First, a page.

If the execution moves forward, Wood, 35, will become only the eighth person to be put to death as an accomplice since capital punishment was reinstated in 1976, according to the Washington-based Death Penalty Information Center. More than 1,100 people have been executed during this period. The executed accomplices do not include those who were put to death for hiring someone to commit murder.
The court has historically reversed course on this issue. It ruled in 1982 that imposing the death penalty on someone who did not actually commit a murder – or “intend that a killing take place” – constituted cruel and unusual punishment, and therefore prohibited by the Eighth Amendment. In a 1987 case, however, the court said that, if someone was a “major participant” in the eventual crime, such an act could count as grounds for execution.
American sentencing practices reflect a preference for what is called ‘proportional justice.’ Not all offenders commit equivalent crimes, and we punish accordingly. We hand out citations for traffic offenses, throw people in jail for several months if they commit violent assault, send them to prison for years if they commit murder and, in some states, sentence them to death for what we consider especially heinous crimes (often involving multiple murders or some kind of sexual assault).
Debates over whether we have the right to harm ourselves often focus on especially serious cases, such as physician-assisted suicide. But an equally robust debate over self-harm involves ‘vice,’ such as gambling, smoking and drinking. The pendulum of American attitudes on vice has swung from extreme regulation and repression in the beginning of the 20th century, to an attitude more tolerant of free choice in today’s world. Although gambling remains high circumscribed throughout the country, alcohol is widely permitted under a scheme restrictions regarding age and location.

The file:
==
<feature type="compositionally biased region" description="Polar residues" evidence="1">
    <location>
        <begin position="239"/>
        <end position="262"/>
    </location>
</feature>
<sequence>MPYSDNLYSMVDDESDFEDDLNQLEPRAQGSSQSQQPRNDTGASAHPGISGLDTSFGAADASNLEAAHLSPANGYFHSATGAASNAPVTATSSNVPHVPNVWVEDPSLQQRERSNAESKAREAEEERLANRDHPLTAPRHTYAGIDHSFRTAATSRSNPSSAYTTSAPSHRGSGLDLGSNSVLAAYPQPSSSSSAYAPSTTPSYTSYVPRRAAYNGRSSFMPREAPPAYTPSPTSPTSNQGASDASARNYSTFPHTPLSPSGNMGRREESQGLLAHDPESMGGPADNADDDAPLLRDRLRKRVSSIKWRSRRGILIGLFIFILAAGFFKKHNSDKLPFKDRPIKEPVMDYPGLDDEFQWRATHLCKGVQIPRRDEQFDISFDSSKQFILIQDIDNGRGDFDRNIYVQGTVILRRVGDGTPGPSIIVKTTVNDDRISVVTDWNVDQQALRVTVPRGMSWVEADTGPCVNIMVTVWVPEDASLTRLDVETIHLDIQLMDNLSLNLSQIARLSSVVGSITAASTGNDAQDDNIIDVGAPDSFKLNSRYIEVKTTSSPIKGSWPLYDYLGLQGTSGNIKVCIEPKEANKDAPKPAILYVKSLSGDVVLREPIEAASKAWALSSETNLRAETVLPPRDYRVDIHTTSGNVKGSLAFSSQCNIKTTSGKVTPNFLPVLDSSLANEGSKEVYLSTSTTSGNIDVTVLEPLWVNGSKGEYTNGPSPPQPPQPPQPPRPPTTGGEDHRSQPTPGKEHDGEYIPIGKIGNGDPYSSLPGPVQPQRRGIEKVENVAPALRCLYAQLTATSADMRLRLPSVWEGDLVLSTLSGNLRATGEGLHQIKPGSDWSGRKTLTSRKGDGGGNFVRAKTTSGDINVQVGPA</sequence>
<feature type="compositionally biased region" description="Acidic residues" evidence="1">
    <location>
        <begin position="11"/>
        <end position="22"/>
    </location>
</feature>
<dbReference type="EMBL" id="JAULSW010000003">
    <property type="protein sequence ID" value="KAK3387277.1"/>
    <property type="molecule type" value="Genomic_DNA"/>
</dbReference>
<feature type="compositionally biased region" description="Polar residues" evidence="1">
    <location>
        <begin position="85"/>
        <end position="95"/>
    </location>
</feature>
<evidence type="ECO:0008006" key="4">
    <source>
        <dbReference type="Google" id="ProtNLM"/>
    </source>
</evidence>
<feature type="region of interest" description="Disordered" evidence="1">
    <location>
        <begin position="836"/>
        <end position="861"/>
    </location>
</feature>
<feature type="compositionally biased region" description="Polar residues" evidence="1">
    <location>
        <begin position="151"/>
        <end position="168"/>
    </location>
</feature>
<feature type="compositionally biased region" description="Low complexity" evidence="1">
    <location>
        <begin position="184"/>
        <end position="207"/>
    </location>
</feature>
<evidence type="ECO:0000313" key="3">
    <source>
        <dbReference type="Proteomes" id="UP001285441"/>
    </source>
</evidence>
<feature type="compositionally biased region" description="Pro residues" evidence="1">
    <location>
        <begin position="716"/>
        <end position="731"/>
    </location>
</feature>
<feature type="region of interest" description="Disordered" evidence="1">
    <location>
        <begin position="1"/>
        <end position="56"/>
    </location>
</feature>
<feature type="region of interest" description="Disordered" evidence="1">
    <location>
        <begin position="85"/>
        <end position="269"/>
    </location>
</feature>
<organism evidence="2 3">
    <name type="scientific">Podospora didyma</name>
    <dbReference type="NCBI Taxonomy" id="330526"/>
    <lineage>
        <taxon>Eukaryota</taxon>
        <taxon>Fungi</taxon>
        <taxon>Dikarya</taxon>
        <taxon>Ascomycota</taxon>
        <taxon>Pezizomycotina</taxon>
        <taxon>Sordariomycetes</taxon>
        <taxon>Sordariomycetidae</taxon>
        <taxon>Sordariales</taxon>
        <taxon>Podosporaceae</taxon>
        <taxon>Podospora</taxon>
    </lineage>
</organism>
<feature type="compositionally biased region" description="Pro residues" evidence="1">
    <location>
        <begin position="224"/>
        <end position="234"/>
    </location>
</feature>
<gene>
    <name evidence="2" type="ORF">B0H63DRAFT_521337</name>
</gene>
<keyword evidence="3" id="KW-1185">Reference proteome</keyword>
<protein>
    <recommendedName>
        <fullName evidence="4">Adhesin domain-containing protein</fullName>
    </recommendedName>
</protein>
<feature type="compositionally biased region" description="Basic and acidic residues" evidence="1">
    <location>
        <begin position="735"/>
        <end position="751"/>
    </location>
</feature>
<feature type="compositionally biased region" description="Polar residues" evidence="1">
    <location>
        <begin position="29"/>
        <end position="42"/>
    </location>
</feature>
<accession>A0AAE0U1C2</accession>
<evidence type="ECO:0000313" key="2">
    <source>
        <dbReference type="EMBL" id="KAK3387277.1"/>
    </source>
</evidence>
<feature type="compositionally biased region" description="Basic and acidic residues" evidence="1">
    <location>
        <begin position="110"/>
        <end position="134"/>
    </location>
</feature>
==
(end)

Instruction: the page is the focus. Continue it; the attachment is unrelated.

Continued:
Smoking, on the other hand, has witnessed a different history of regulation. Once hardly encumbered by governmental interference, smoking now endures age and location prohibitions in addition to heavy taxation. Yesterday, the United States House of Representatives took a major stride in increasing government authority over smoking by approving a measure to place tobacco products under the purview of the Food and Drug Administration (FDA). While the legislation would not allow the FDA to remove nicotine from tobacco products or halt the manufacture and sale of tobacco products, it would permit federal authorities to reduce the quantities of nicotine in tobacco products and also require the removal of other potentially carcinogenic ingredients.
What does this say about the freedom to engage in what most agree is a harmful activity?